Wombs are on sale! Dollars and euros are migrating as well as babies. Conservative persecution, predetermined roles; hidden, trapped, silent beings… Sorrowful, yet frequently encountered narrations. What is to be done, asks Transformella, by recalling Lenin’s question as a “futuristic-again- communist”. Her/his solution is to confiscate this emerging machinery and research new models of reproduction; forming “multi sexual, multi-gendered, technologically assisted parenting” communes by putting aside romantic relationships and the notion of the nuclear family. Raether’s lecture performance is not only appealing in terms of the discussed topic – criticizing the heteronormative approaches of (neo)capitalism − but also for generating a new terminology by using idiosyncratic combination of words: “repro- technological avant-garde, repro-revolutionary, techno-dystopian desire, repro-communal tribal structures…”

The whisper: Reproduce

According to the November 2006 Federal Statistical Report of Germany, the population is shrinking – “in 2003 the population started to decrease” – and there will be fewer births, however more deaths in the future. In 2008, as a result of Germany’s low fertility rates, the government made certain regulations concerning “parents pay” and eased the situation of women with careers. Because of the concerns on the economy in the future, can the parliament be whispering? “Reproduce!” According to the 2009 Federal Statistical Report, “fertility will remain in a low level”. The latest bombing of the conservative party was in 2012: Herdpraemie – a new regulation in order to give more money to whoever will quit their jobs and stay in the domestic space to take care of their children, cook and clean. Literal translation of the word is “stove/cooker – bonus”… Guess, who will stay at home? If one is naïve enough to say that men and women are equal in our times or there is no pressure for women to stay in the domestic space – say, because of the fact that men also started to change diapers – one should merely take a glance at some ‘advice literature’: food and maternity magazines such as Lady’s Home Journal. The Gender-Pay-Gap should be mentioned as well. Besides that, the term rabenmutter in German, meaning raven mother, that is used for a bad mother who doesn’t spend enough time with her children depicts a certain pressure of society on mothers who would like to go further with their careers.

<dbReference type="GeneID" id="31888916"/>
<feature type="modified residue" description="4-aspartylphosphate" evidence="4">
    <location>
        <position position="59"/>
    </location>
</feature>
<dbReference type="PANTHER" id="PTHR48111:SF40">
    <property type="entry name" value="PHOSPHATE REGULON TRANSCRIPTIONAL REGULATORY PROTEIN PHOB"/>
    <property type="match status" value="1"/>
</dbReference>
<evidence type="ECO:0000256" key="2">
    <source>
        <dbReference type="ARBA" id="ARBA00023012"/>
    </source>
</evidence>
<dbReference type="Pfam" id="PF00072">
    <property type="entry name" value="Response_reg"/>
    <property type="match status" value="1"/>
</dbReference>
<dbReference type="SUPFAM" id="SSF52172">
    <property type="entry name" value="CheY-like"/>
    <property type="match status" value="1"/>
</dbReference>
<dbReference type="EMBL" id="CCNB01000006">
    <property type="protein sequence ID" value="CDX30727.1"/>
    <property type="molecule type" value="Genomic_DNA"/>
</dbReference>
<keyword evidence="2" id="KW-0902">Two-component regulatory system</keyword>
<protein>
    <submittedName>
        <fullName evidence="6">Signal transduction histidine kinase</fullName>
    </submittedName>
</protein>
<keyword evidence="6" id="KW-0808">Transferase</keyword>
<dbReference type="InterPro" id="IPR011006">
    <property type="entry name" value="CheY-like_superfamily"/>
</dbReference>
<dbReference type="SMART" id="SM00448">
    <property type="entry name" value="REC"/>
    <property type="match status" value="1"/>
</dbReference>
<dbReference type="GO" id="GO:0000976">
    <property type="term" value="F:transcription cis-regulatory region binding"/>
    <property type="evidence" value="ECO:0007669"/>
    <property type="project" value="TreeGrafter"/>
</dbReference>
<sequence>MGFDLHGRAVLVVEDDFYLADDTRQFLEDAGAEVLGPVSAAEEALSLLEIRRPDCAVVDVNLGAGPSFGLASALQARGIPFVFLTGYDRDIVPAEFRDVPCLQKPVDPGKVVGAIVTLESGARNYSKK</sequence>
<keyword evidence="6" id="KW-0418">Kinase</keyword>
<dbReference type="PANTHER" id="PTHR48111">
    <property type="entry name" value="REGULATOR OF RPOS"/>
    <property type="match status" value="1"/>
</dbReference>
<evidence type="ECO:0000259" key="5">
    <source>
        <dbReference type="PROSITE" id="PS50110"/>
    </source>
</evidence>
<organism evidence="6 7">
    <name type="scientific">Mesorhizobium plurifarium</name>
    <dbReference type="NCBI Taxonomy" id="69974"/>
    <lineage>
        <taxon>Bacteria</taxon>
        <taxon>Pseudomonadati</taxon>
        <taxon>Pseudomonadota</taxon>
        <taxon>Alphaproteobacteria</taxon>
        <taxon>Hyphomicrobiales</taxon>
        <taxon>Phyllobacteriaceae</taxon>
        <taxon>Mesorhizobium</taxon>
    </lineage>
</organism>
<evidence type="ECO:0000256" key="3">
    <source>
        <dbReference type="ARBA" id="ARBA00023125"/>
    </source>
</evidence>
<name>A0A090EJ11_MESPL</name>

As a woman from Turkey, naturally, I will give an example from President Tayyip Erdogan’s declarations. The wise politician (!) suggests a country more than 85 million (18th country in the list in terms of population) to have three kids, to keep reproducing. Expectations in a society are strongly bound with politics. If the country has a certain plan, without recognizing, one may find herself/himself in the vortex – baaamm! Micro-politics is in the everyday hello of our neighbor, in the magazine we read, in our girlfriend’s/boyfriend’s expectations, in our relatives’ laughers, in the car we buy, in the house we live… The list goes on.

In the front for boys and lower down for girls

The problem is not whether or not to have a baby; it is the attitudes, the language and the whole market behind shaping the female and male bodies; human reproduction as a commodity value; predetermination of an essential role for a woman as the reproduction machine; (re)producing the-blues-and- the-pinks-and-GIJOEs-and-Barbies. Please check the website World Population Clock. Almost every second, a new baby is born. Today 224,369… (the number increases constantly and quickly) were born and 92,618 the number increases slowly) died. Population growth in the world this year was 60,977,938. Whilst writing this sentence the numbers have already increased.

Text by Göksu Kunak